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5 Ways To Live More Mindfully

We should all try to be more mindful in as many aspects of life as possible, both at home and at work. Being mindful means being entirely present in the moment and enjoying that moment, rather than worrying about what is to come or living in the past. It is especially true if there is nothing you can do to change any of that; there is no point in doing anything except living in the present. It can be a difficult practice to start with, so here are some great tips to bring mindfulness into your life.

 

Try Meditating

Meditating is one of the very best ways to clear your mind and relax, making it easier to live in the moment. In fact, some would say that mindfulness is almost impossible without it. It’s possible to fit meditation into your day in just a few minutes, particularly if you do it first thing in the morning, or just before you go to sleep at night. You do need to be fully focused, however, and you cannot meditate while doing something else. If you are keen to try meditating, then it is wise to find a video to watch or read a book. You can even go to classes to teach you how to do it well. When you get it right, you can even get a natural high with meditation which is certainly another bonus.

 

Eat Properly

It can often be the case that something you once enjoyed has, due to how busy everyone is, now become something that needs to be done quickly in order to get back to work. Eating is exactly like this, and five-minute lunches (not lunch breaks) at a desk, still typing with one hand, are often the way things go. The same is true when you get home too; you either eat in front of the TV and are therefore distracted (possibly eating too much in the process because you didn’t realize you were full) or you rush through your meal to get back to whatever it was you were doing before.

 

This is not a mindful way to live, and it’s not healthy either. It’s a much better idea to treat your meal as a special moment in itself, not something you have to get through in order to continue doing other things. Eat at the table with others if you can, and don’t have any electronic devices with you. Then you should really interact with the food; smell it, look at it, taste it, and enjoy it. Take small bites and chew each piece.

 

Household Chores

Everyone has to do chores, even if we don’t enjoy them. Tidying and cleaning up around the house is essential, but they do take up a lot of time when it might be preferable to do something else. Even the word ‘chore’ is associated with begrudgingly having to do something. If you want to be mindful, though, why not think about it differently? Why not turn those chores into a mindfulness exercise? Next time you need to dust, vacuum, make the beds, or anything else, ensure you are fully engaged in the task and don’t rush to get it over and done with. Be focused and don’t allow yourself to become distracted. Do it to the best of your abilities, and when you are finished, not only will you be proud of a job well done, but you will have been mindful and relaxed too.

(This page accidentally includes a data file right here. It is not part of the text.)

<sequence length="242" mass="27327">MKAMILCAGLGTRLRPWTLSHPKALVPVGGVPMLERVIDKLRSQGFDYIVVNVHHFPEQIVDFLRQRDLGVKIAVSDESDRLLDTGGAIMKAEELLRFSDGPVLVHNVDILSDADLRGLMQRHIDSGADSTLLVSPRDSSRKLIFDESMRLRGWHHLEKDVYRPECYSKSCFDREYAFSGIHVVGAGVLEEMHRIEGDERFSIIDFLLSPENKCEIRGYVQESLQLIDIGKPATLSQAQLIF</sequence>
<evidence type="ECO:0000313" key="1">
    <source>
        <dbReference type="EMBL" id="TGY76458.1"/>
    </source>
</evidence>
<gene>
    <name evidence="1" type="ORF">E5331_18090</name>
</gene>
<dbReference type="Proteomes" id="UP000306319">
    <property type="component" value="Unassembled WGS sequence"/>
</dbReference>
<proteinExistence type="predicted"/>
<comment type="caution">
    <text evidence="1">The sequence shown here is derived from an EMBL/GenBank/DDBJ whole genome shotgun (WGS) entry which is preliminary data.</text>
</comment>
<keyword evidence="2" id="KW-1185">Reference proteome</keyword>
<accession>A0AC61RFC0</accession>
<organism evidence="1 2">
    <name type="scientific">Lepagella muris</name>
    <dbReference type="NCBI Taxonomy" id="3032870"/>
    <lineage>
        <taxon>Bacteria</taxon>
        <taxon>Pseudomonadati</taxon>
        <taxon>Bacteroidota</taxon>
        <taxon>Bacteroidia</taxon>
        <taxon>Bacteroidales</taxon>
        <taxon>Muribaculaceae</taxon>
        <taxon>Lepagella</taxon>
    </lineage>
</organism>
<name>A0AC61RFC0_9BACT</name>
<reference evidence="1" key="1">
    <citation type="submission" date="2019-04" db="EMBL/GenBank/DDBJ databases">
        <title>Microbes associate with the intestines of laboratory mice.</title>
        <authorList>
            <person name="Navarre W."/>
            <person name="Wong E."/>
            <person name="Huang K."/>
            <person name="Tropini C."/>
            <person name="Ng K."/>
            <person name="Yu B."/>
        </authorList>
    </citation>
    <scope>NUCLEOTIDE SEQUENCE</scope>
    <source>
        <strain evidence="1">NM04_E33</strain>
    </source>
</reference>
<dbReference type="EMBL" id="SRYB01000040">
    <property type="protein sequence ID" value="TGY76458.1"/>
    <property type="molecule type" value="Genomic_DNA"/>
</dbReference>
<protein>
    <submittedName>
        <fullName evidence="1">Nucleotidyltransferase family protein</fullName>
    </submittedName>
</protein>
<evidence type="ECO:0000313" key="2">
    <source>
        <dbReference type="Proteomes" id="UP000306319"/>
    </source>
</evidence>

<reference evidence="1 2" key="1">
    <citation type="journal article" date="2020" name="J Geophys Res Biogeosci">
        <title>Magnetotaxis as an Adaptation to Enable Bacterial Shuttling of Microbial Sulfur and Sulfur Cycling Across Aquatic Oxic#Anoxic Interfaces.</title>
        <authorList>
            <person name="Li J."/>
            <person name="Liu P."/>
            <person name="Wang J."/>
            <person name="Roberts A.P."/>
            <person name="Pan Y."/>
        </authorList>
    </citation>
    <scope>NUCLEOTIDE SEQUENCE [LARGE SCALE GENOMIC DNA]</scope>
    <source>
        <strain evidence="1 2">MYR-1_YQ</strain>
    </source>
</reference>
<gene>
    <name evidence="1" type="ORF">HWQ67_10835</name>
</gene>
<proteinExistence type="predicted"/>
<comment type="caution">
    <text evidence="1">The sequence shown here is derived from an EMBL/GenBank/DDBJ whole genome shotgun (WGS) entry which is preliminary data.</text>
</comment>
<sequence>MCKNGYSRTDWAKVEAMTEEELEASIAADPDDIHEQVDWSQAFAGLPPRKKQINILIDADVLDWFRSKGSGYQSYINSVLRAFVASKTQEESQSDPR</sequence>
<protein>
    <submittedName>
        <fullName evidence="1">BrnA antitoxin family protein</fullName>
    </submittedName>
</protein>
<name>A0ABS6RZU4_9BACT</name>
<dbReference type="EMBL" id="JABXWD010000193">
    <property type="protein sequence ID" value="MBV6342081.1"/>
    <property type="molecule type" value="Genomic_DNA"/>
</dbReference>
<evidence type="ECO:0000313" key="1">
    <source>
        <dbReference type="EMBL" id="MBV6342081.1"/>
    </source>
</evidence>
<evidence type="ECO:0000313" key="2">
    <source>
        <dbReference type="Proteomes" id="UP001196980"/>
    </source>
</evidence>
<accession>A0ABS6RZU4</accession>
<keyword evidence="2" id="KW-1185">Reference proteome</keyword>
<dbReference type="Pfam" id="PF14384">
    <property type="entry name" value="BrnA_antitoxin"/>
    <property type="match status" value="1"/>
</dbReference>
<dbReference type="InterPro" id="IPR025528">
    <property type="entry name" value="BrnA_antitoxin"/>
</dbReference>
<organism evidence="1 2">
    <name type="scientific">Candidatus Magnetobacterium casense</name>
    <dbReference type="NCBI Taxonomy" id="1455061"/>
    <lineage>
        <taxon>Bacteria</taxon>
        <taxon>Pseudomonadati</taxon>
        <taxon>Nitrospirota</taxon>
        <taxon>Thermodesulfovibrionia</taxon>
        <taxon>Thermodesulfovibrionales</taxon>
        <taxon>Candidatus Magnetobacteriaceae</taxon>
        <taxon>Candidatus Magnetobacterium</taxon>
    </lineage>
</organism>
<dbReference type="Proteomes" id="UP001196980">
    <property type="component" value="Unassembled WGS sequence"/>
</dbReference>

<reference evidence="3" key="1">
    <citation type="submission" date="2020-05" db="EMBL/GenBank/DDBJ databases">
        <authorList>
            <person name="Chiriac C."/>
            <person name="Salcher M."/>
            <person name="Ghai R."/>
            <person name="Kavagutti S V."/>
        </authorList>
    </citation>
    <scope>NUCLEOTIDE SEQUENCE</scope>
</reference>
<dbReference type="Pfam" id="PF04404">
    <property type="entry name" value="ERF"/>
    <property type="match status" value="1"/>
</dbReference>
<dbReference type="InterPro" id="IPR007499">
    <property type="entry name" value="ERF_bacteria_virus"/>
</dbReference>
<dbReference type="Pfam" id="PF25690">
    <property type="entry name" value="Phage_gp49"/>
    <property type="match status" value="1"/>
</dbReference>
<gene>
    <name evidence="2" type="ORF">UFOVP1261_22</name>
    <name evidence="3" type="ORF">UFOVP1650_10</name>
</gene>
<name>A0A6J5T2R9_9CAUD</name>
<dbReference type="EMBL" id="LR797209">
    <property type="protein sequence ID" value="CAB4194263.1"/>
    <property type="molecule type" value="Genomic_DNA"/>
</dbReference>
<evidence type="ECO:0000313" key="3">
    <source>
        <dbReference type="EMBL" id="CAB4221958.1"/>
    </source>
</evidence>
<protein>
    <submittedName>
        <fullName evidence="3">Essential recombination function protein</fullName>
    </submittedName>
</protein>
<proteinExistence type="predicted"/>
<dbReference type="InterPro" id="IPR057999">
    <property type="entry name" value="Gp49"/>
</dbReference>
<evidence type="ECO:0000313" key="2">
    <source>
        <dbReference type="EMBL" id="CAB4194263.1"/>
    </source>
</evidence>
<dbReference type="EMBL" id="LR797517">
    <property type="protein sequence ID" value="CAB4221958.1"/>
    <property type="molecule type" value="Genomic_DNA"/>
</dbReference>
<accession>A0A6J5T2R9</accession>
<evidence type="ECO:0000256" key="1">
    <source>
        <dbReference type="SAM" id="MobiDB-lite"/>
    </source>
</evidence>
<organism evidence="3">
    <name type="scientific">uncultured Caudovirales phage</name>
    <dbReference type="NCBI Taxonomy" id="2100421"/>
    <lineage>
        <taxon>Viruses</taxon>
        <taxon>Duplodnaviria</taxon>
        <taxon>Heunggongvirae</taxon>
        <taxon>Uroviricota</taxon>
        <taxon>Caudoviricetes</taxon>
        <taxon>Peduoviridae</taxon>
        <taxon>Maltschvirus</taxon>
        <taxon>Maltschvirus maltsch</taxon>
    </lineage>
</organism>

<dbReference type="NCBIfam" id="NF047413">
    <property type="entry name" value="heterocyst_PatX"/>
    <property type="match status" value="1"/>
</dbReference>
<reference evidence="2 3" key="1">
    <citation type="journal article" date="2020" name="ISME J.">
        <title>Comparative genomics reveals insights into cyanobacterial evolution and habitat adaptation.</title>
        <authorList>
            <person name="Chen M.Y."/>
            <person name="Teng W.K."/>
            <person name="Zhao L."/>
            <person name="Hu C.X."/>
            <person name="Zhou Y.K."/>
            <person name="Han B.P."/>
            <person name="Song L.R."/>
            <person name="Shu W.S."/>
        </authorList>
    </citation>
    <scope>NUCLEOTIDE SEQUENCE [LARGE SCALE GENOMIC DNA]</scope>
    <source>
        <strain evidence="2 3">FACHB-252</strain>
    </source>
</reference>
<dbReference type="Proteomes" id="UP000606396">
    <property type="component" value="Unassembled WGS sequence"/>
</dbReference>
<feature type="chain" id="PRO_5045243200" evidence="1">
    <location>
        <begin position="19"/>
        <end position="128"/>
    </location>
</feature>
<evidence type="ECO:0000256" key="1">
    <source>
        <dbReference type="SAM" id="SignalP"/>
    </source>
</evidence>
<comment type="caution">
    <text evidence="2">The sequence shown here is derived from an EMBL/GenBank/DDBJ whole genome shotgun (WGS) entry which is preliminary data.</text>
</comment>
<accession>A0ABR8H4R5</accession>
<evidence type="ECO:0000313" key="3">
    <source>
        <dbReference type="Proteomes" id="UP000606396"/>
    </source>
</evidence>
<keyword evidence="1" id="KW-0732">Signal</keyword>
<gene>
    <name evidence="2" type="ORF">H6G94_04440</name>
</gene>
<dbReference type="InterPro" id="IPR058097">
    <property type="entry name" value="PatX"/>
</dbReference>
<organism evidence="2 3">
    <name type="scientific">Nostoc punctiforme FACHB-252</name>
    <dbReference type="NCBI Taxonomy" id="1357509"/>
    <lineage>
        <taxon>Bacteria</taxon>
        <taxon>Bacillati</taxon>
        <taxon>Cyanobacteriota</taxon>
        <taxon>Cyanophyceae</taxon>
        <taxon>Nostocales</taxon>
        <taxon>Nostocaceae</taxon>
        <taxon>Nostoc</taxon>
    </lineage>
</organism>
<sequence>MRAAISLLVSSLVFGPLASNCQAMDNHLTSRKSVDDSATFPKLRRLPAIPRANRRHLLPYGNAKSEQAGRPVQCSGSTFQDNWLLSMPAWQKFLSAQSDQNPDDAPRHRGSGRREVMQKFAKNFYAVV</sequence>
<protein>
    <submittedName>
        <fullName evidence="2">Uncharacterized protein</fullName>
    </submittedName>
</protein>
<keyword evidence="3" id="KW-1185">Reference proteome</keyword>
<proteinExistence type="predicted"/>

Avoid Multi-Tasking

There has been an idea around for a long time now that says multi-tasking is a good thing, and that we should all try to do more of it. However, this advice is probably best ignored. Far from making us more productive, multi-tasking just makes us busier and more frustrated because we don’t seem to be achieving anything. By taking things one at a time, we can generally do a better job and get it done more quickly and to a better standard than we would if we were doing lots of different things at a time. Multi-tasking drains us, both mentally and physically, and that means we can’t be mindful. Neither can we be mindful is we are unable to focus on just one thing. By stopping our multi-tasking habits and realizing that they are not good for us, and by focusing more on just one thing, mindfulness will automatically follow.

 

Take It Slowly

Everyone is in a rush these days; there is always so much to do and not enough time to do it in. Rushing around isn’t good for us, though, and it can make us a lot more stressed and miserable than we would be if we just took the time to slow down a little (or a lot!). By reducing life to a lot of deadlines, we’re bouncing from one task to the next, and we can’t possibly be mindful.

 

This can be due to our jobs, but if your job is one that doesn’t offer any time for rest, then you should look for one that does. Life is about more than working. If you don’t get everything done, don’t punish yourself for it. It won’t change anything, and it will make you resentful of the task at hand. Having a cut off time, where you stop work and spend time with friends and family instead is extremely important. Otherwise, the temptation to keep working becomes too much.

 

Start each day, or, even better, finish the last, by creating a to-do list with the most important items at the top and the ones that can wait if you run out of time at the bottom. That way you will always get done what needs to be, and you will feel much better about having achieved more. It can also be a good idea to make sure that you get the jobs you’re not looking forward to done first. Once they are out of the way, you can get on with more fun tasks, and by the end of the day, you will have a good feeling about what you’re doing.

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